In terms of operational efficiency, North Quay container terminal in Fremantle did not have an issue at terminal level analysis. It did however receive a score of 0.725 in overall container throughput efficiency (Table 6.12), lower than JICT, and other Australian and Chinese Terminals. Looking at the container throughput, North Quay has the lowest annual throughput. Although it is efficient in handling containers, the throughput result suggests that the size and the scale of the terminal may be insufficient when compared with larger terminals, in terms of the container throughput volume at terminal level. Cheon, Dowall and Song (2010) stressed that scale and size of ports may play a crucial role in determining the efficiency as the volume of trade does not meet up with other larger volume terminals. Volume throughput needs to increase by 15–20% to meet optimal efficiency.

Port Botany in Sydney is efficient in the DEA analysis, supporting the findings of Tongzon (2001). Slight improvement can be made in the handling of crane and ship rates, where they are just below the score of 1. DP World container terminal also achieved scores of 1 for crane rate, ship rate and overall throughput efficiency rate output. Zahran et al. (2015) confirms this finding that Sydney has a relatively good efficiency rating when they performed DEA against revenue and throughput in their study. The Port of Melbourne should upgrade and focus on investing in new cranes and on dock facilities (yellow), in order to improve seaside operations, as shown in Fig. 6.7.

Fig. 6.7 Port of Melbourne logistics flow chart (Figure by authors)

6.4.3 Opportunities for Future Research

Throughout the stages of acquiring data and performing DEA analysis, it was recognised that there were limitations in the completeness of the data collected on which to base the analysis. This data was mostly obtained from public sources. Future research into Australian and Indonesian port efficiency would benefit from sourcing data directly from the ports. The current DEA approach used in this study did not consider the temporal scale efficiency. It would be beneficial in future research to include datasets of various time periods to investigate temporal changes which can further strengthen the DEA results. This project mostly emphasised the seaside crane handling structure and overall container throughput rate. It is highly recommended that for a complete port operational review study, landside data from ports and terminals should be included in the analysis. Such considerations would improve the methodology and the expanded dataset would provide further insights into other issues, such as connectivity to the other terminals and inland ports.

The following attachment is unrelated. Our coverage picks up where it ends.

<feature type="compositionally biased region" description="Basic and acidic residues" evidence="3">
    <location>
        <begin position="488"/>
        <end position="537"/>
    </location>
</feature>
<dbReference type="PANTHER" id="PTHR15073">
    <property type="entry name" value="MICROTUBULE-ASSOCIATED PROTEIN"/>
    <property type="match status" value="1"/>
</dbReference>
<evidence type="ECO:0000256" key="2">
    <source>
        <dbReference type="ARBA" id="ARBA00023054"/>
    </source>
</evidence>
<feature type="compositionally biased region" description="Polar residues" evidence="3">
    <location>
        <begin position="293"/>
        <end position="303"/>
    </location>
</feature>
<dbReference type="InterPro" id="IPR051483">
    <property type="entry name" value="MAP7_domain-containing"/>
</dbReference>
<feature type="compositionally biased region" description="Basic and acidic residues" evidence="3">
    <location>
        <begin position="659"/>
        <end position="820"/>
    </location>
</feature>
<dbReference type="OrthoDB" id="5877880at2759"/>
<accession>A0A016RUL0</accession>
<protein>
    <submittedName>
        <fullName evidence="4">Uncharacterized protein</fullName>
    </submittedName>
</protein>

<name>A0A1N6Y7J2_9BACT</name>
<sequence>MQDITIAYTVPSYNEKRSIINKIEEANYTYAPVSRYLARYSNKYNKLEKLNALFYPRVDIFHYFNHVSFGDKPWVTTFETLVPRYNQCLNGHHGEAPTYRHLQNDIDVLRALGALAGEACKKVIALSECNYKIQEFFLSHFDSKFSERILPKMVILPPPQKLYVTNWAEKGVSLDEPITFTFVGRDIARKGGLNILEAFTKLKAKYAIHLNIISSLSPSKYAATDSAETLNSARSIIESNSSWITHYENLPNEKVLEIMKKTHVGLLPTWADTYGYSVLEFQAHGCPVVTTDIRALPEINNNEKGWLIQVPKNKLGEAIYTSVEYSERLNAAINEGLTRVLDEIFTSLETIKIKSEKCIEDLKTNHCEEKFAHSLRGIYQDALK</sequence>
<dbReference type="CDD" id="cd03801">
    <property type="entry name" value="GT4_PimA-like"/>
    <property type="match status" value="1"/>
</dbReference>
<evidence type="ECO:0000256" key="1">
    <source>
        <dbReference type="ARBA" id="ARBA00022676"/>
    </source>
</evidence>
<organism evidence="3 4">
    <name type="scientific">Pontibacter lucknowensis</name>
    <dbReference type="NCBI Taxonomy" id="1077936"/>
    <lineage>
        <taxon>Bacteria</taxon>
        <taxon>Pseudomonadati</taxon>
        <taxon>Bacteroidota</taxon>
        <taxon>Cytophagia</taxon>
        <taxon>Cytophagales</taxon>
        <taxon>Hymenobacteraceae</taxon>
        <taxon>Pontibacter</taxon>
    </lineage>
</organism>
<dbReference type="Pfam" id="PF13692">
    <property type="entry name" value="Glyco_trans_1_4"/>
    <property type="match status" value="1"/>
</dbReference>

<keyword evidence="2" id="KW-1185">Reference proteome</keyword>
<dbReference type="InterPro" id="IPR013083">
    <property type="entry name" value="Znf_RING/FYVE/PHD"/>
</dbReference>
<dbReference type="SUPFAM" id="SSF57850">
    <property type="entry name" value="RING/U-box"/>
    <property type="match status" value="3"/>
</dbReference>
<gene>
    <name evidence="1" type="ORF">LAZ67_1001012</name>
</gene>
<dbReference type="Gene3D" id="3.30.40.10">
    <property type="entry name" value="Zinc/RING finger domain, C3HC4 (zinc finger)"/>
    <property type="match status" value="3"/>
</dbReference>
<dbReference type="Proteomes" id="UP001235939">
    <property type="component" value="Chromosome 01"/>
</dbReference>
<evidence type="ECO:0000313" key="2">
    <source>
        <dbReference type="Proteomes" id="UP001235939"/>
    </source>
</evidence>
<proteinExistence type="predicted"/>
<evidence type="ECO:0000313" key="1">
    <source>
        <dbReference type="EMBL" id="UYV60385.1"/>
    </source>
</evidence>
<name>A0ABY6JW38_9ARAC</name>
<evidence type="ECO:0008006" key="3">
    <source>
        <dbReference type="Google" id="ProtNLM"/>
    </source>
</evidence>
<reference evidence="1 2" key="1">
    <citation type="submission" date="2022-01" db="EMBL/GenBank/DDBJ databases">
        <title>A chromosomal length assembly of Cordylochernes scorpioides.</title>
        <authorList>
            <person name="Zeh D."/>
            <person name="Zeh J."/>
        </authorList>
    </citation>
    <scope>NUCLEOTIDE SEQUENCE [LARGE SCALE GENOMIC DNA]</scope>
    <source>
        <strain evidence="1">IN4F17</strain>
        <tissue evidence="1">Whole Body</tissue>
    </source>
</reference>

6.5 Conclusion

Indonesian ports require more efficiency improvement, and this can be realised from improving the sea-side technical operations and quality of workers. Labour reform may be required in Jakarta’s Port of Tanjung Priok, while Surabaya’s Tanjung Perak Port may require better institutional and policy reform to improve the investment climate and raise throughput volume to achieve optimal efficiency. Indonesian ports and terminals, which are mostly State Owned Enterprises, may benefit more from private sector involvement. Here, a more transparent management structure and system could help improve overall port performance. In general, the efficiency of Indonesian port terminals is lower than that seen in Australian port terminals in all aspects — seaside and landside — although there is healthy competition within the terminal level.

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1 Senior lecturer and Academic Specialist, Dept. of Infrastructure Engineering, The University of Melbourne.

2 Professor of Engineering Management, Deputy Head of Department (Academic), Dept. of Infrastructure Engineering, The University of Melbourne.

3 Master of Engineering graduate, Dept. of Infrastructure Engineering, The University of Melbourne.

4 Master of Engineering graduate, Dept. of Infrastructure Engineering, The University of Melbourne.